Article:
Why does a plastic food container shrink after microwaving?

After I microwave food in a plastic container and remove the container from the oven, the container begins to shrink. It seems like there is a vacuum inside. The lid and all the sides of the container are squeezed inward. Why does this happen? — U.S.

You’re right about the vacuum; the shrinkage you’re seeing is caused by a decrease in pressure inside the plastic container. When you heated the food, you also heated the air inside the container. Additionally, you converted some of the liquid water in the food into water vapor. Both of these effects, heating the air and adding water molecules to it, increased the gas pressure inside the container. Though you might not have noticed, the pressurized gas then leaked out of the plastic container through tiny gaps between its body and lid.

When you then took the container out of the microwave oven and exposed it to cooler room air, the temperature of the container and its contents decreases. The air cooled and some of the moisture in that air condensed back into liquid water. Both of those changes caused the gas pressure inside the container to decrease. While you might expect air to then leak back into the container, modern plastic containers and their lids tend to act as one-way valves — they leak air out, but not in. That’s because when the pressure inside the container is lower than atmospheric, the surrounding higher air pressure pushes the lid onto the container and improves the seal between those two items. So the container & lid leak air and water vapor during heating, but they then seal during cooling.

With low pressure inside the container and atmospheric pressure outside, there are substantial inward forces on the surfaces of the container and the container shrinks inward. The squeezing effect you observe is real — you have created a partial vacuum inside the container and it’s being squished by the surrounding air.

That same effect occurs whenever you cool the gas inside a sealed plastic container — for example, a plastic bottle that you filled with hot water and then closed tightly. The dropping temperature lowers the pressure of the gas and may even cause some of that gas to condense into liquid. With less pressure inside the container than outside the container, the container experiences inward forces that dent it inward. Ultimately, the container dents inward until the net forces on its surfaces become zero. It reaches that new equilibrium situation (new balance between forces) because compressing the gas inside it increases the pressure of that trapped gas and because the bottle or container itself has some elasticity that fights the denting. Either way, the container ends up looking squished.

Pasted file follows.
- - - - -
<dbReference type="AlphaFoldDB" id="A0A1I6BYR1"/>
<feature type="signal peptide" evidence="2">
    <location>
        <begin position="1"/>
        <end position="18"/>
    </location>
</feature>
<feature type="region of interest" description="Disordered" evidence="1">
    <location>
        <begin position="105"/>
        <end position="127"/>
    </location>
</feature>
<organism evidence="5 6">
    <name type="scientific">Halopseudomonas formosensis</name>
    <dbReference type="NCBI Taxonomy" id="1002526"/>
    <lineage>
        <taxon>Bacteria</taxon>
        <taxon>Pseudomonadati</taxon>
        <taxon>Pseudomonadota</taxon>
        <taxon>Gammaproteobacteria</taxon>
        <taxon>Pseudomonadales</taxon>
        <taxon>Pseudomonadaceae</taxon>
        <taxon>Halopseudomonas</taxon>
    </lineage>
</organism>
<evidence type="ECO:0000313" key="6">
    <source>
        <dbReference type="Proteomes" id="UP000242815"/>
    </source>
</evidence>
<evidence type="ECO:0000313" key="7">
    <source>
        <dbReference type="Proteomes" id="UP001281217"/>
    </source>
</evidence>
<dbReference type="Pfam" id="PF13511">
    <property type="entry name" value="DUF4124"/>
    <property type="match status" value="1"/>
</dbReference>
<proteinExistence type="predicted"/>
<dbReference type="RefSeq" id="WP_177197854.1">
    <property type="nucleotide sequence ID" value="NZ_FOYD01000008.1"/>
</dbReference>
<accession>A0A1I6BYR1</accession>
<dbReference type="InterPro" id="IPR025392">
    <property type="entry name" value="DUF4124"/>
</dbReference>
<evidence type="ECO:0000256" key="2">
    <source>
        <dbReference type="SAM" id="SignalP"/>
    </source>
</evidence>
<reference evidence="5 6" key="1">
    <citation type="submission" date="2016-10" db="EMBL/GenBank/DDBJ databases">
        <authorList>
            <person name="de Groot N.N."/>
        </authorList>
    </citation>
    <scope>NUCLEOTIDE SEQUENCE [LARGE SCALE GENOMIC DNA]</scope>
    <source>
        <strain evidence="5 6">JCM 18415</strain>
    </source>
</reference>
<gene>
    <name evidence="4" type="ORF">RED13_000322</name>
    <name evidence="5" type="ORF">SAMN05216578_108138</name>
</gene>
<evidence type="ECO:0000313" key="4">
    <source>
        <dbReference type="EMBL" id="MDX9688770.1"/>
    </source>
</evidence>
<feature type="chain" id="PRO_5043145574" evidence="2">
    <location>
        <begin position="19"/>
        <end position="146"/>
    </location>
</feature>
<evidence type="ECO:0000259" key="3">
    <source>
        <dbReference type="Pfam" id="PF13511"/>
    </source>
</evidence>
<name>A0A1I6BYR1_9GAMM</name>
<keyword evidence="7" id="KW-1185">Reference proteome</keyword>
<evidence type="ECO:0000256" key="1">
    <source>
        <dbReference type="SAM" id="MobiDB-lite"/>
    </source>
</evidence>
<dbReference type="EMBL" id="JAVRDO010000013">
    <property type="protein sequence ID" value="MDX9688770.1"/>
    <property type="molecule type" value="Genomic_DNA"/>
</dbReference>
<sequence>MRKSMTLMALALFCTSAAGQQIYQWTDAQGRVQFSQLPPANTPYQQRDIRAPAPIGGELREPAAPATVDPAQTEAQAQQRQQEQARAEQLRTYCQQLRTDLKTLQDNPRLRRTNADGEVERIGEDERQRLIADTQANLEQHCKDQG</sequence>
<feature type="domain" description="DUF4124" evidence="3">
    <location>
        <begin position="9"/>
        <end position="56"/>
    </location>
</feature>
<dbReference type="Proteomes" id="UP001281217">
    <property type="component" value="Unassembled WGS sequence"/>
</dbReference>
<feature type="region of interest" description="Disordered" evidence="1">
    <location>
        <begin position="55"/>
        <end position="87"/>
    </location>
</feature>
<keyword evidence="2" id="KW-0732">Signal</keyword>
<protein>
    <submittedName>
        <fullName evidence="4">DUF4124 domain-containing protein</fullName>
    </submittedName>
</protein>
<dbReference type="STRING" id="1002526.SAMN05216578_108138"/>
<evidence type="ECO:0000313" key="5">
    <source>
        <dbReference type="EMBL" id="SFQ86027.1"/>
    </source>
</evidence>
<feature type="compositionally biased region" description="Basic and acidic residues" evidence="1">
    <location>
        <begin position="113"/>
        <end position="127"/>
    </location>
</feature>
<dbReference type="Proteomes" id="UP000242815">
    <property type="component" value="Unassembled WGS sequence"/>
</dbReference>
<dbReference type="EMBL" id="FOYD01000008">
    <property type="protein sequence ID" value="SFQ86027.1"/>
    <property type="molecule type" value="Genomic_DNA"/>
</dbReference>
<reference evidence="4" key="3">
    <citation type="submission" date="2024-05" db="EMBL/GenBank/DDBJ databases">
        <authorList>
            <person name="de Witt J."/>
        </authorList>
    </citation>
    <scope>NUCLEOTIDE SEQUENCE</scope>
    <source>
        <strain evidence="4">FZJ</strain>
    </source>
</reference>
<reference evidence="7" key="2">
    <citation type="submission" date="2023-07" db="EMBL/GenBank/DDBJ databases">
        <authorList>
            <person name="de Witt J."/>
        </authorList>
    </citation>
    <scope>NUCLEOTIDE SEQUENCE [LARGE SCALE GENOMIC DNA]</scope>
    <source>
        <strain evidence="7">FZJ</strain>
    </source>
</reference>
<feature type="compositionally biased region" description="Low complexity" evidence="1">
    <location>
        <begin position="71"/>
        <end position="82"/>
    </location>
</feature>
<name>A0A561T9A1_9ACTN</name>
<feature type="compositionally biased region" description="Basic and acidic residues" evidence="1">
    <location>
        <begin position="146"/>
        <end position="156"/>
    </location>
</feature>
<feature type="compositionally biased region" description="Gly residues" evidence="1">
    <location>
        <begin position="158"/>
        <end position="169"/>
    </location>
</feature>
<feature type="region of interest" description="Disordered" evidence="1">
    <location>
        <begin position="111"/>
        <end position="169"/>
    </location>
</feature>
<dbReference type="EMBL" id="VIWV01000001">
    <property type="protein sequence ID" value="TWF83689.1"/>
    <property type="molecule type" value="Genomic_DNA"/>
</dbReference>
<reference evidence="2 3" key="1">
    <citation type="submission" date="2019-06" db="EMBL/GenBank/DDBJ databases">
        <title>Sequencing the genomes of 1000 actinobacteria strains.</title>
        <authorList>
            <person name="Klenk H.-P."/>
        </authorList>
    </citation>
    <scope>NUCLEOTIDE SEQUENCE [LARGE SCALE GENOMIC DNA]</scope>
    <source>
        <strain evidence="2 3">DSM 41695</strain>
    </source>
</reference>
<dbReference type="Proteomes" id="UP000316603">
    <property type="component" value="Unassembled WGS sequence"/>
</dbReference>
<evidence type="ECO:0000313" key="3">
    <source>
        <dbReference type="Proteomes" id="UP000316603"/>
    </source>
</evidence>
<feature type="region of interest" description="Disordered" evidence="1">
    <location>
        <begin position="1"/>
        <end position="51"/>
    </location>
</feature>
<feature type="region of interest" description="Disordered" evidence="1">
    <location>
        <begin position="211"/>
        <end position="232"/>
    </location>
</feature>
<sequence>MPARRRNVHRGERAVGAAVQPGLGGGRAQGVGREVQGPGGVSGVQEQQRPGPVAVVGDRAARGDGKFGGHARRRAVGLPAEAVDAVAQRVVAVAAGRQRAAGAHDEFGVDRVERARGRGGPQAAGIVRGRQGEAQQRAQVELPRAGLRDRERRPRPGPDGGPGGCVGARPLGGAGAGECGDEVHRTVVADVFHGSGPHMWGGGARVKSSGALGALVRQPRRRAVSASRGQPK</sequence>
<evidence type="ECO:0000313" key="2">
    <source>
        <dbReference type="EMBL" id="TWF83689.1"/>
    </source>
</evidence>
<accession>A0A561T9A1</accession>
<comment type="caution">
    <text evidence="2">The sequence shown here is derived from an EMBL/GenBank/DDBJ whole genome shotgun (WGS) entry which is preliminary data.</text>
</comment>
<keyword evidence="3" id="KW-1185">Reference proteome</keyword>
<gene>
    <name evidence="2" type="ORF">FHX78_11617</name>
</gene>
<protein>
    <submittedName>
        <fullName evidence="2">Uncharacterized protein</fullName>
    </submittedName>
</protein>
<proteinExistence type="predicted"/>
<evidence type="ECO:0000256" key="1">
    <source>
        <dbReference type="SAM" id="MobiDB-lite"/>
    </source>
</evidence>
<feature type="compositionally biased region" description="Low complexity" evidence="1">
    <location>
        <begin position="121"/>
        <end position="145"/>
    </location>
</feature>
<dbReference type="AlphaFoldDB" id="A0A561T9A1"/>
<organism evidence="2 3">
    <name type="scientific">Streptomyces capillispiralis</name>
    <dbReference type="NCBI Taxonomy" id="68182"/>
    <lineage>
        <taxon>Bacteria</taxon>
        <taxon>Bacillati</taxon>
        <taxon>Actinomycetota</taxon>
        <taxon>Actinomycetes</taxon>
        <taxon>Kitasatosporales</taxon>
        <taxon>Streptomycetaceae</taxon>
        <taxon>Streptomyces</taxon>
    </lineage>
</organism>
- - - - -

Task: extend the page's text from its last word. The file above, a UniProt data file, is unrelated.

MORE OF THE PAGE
Why do things float better in salt water than in fresh water?

A floating object is displacing fluids that would otherwise fill the space it occupies. For example, a ball floating motionless on water is displacing the water and air that would normally be where the ball is. If we remove the ball, water and air will fill its space and soon everything will be motionless again.

Just because that ball-shaped portion of water and air is motionless doesn’t mean that it’s weightless. It does have a weight! But its weight is supported by the water and air that surround it. Because of the earth’s gravity, the pressure of stationary water or air decreases steadily with altitude, so pressure exerted on the bottom of this ball-shaped portion is greater than the pressure exerted on its top. This unbalanced pressure produce a net upward force on the ball-shaped portion of water and air.

That upward force is known as the buoyant force and it’s evidently just strong enough to support the weight of the ball-shaped portion of water and air. If it weren’t the ball-shaped portion would accelerate up or down.

When we put the real ball back where it was and let it again float motionless on the water, the surrounding water and air continue to exert the same buoyant force on the real ball that they exerted on the ball-shaped portion of water and air. So the ball experiences an upward buoyant force that’s equal in amount to the weight of the water and air it displaces. That observation is known as Archimedes’ principle.


Which brings me to your question. Here are two identical balls floating motionless on fresh water (left) and on salt water (right). In each case, the ball is experiencing a buoyant force that exactly cancels its weight. To obtain that exact buoyant force, the ball must displace a portion of water and air that weighs exactly as much as the ball weighs.